Sunday, 24 January 2010

Kedgeree - The Totally Scottish Curry!

Kedgeree - The Scottish CurryThere are those who will claim that Kedgeree was brought back from India by His Majesty's Forces serving there and made in to a British breakfast dish. In a sense, these people are not wrong, but they are missing out the previous history and creation of Kedgeree and creating an entirely false impression. Kedgeree was devised in Scotland in the late Eighteenth Century by a number of soldiers who had served with His Majesty's Forces in India. They in turn took the dish to India, where it became popular, and was re-introduced to Great Britain as that famous breakfast dish. The recipe for Kedgeree was first published in a Scottish Recipe Book as far back as 1790 - so it is by no means impossible that The Bard himself enjoyed a plate of it at some point!

Kedgeree is a dish like so many in that the way in which it is made and the ingredients which are included in it have both been "improved" over the years by a variety of cooks and chefs. The recipe which I have prepared is as simple as I could reasonably make it to be and is for two people.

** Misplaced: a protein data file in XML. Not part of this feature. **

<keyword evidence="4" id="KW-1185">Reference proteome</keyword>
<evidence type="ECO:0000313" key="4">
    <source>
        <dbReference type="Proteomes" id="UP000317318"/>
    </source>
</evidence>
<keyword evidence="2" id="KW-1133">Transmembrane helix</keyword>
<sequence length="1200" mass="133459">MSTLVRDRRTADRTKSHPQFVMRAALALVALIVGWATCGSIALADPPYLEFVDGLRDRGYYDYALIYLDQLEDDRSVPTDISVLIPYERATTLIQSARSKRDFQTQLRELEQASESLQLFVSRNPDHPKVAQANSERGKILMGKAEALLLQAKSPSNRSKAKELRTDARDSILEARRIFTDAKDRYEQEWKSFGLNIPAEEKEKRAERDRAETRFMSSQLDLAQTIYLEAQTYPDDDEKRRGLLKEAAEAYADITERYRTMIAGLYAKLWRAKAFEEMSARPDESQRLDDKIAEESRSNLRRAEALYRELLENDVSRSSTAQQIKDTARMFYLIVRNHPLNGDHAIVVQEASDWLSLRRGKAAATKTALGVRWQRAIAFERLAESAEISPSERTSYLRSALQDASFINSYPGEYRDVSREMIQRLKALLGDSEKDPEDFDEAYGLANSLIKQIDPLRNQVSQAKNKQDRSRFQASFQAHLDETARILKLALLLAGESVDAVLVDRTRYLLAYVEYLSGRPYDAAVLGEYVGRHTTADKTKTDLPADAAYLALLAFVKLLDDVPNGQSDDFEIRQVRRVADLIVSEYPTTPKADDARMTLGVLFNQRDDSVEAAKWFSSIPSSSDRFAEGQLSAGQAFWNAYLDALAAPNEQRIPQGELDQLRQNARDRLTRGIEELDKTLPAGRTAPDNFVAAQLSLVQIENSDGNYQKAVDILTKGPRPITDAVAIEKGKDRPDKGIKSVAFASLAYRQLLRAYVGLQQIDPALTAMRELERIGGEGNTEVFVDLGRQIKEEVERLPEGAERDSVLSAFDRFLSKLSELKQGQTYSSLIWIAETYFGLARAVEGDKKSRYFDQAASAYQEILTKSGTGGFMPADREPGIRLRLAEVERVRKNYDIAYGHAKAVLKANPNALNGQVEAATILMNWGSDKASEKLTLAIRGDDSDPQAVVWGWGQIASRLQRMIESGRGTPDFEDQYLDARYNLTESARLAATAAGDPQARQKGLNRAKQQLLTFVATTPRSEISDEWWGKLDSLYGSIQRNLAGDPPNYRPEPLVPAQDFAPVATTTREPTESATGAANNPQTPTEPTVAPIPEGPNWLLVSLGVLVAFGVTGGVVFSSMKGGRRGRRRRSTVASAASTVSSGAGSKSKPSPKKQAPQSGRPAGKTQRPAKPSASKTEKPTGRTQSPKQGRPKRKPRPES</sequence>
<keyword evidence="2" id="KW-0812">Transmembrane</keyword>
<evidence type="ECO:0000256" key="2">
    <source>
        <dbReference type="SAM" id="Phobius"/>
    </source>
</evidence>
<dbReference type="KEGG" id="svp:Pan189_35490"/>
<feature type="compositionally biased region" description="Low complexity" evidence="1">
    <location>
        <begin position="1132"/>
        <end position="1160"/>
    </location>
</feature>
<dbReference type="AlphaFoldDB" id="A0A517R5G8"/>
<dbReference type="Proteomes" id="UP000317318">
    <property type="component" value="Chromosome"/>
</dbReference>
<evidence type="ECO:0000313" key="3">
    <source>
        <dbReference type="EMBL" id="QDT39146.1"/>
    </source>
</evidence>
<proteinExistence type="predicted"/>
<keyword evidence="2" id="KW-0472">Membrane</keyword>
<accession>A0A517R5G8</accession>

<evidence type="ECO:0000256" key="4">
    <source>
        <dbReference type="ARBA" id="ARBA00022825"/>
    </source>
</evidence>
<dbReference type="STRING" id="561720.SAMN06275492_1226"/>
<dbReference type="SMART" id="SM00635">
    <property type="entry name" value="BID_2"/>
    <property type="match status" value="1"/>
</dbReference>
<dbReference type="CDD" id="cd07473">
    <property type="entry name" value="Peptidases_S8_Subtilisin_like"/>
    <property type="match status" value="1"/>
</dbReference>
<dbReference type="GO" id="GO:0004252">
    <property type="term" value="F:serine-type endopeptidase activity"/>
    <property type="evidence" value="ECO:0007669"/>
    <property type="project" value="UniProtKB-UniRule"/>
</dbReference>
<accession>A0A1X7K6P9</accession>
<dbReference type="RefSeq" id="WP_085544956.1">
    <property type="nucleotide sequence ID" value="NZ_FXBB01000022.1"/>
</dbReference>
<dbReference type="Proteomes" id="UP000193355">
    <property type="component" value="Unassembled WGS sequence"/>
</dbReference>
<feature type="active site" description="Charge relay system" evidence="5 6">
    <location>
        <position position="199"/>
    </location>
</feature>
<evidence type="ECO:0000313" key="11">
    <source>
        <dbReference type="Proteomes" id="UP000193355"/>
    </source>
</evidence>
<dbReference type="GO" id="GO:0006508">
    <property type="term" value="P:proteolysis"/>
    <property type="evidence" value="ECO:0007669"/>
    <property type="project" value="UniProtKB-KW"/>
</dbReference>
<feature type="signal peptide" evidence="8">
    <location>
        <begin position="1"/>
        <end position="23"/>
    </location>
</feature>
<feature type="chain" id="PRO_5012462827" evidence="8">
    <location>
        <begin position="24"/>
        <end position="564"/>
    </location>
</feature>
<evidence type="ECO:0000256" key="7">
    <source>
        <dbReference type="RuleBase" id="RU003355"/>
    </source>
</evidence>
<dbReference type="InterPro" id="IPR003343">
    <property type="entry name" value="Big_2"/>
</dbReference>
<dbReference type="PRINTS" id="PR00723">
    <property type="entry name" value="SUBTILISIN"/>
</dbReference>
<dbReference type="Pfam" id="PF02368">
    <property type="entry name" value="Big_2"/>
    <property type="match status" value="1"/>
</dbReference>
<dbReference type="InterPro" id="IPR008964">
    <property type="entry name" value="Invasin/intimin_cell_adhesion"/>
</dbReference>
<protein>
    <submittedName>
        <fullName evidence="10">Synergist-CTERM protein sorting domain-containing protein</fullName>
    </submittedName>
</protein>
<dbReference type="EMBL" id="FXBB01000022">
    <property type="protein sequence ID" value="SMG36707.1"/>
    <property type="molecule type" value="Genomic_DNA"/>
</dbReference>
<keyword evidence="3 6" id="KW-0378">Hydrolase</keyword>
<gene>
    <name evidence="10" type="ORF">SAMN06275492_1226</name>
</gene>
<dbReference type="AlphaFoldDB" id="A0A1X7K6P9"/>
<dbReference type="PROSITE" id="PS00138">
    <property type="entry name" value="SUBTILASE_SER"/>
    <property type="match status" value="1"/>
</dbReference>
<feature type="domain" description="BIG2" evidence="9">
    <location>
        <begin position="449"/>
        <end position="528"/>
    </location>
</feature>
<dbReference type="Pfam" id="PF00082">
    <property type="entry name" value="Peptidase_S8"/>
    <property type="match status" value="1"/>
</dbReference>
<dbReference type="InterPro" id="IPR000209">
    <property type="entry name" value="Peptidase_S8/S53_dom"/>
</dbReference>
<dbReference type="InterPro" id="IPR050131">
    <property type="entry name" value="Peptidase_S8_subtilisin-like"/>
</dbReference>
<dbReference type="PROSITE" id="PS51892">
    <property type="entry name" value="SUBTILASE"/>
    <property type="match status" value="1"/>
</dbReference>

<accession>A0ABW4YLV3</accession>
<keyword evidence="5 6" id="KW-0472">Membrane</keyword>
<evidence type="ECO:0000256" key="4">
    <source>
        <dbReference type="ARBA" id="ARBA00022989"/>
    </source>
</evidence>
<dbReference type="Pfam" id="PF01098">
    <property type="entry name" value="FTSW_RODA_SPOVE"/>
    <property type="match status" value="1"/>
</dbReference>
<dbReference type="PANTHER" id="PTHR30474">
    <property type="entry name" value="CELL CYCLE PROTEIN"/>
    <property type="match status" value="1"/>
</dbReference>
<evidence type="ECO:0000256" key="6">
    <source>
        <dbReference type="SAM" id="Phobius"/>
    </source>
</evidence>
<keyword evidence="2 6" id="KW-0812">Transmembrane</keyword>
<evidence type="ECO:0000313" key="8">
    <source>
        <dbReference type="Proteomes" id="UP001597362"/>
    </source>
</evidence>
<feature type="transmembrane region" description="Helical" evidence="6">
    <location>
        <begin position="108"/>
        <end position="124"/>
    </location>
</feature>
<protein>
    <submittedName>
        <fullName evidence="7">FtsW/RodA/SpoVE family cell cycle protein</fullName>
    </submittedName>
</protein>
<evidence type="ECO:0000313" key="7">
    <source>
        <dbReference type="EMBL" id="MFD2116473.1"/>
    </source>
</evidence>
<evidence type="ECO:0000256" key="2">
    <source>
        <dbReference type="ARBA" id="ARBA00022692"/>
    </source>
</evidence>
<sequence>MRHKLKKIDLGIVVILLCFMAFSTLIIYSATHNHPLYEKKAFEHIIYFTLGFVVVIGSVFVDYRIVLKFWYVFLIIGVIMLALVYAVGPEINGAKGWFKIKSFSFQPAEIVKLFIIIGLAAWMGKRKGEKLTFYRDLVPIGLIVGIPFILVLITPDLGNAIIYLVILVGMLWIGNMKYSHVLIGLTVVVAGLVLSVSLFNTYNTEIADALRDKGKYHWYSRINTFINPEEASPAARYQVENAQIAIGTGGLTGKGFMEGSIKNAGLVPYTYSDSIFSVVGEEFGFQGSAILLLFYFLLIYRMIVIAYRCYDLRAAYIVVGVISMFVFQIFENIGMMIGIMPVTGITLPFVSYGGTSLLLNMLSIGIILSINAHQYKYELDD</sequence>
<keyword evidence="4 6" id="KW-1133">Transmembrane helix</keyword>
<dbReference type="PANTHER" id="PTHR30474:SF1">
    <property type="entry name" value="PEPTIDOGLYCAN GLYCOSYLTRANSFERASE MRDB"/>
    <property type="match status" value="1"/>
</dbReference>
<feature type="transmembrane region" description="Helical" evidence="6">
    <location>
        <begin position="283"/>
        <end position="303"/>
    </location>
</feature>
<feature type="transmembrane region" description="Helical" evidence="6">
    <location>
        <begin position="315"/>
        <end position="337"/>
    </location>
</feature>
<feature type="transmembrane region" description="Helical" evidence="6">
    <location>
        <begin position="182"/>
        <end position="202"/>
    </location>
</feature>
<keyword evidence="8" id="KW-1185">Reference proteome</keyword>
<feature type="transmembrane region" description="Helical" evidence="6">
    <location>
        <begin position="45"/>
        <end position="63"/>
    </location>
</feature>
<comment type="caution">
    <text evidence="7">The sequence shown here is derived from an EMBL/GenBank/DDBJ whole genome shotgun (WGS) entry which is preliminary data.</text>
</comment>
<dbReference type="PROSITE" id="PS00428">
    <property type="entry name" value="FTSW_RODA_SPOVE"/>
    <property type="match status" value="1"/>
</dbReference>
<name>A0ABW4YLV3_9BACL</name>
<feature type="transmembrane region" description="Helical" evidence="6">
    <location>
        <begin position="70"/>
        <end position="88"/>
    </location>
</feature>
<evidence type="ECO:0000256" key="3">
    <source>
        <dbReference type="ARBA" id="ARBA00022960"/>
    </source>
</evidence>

4oz basmati rice
1/2lb smoked haddock fillet (undyed)
3/4 pint of semi-skimmed milk
2 eggs
1/2 small onion (very finely sliced)
1/2 tsp turmeric
1/2 tsp paprika
1/4 tsp ground coriander seed
1 tbsp freshly chopped parsley
Salt and freshly ground black pepper


It is important in the first instance - as always when cooking eggs - that the eggs be removed from the refrigerator and allowed to reach room temperature a couple of hours in advance. Eggs which are cooked straight from the refrigerator, in whatever way, will not produce quality results.

The smoked haddock should be placed in a large pot and the cold milk and spices added. The milk should be brought to a simmer and the smoked haddock cooked for around seven or eight minutes. After this time, the fillet should be removed from the pot with a spatula and sat on a plate to cool enough for handling.

The rice should be washed thoroughly and added to the spiced milk along with the onion. The milk should be brought back to a simmer for a further ten to twelve minutes. The eggs should now be added to a pot and enough cold water added to comfortably cover them. The water should be brought to a rolling boil and the heat then reduced until the water is gently simmering for about eight minutes.

The skin should now be removed from the smoked haddock fillet and discarded. The fillet should be very gently broken in to flakes, feeling for any stray bones which should be removed and discarded with the skin. The flakes of fish should then be re-added to the pot with the rice for the last couple of minutes of cooking time. The milk should by this stage be almost totally absorbed and care is required to ensure that the Kedgeree does not dry out completely and burn.

The eggs should be run under cold water and carefully shelled before being quartered as shown in the picture. The parsley and required seasoning should be stirred through the Kedgeree only at the very last minute prior to serving.

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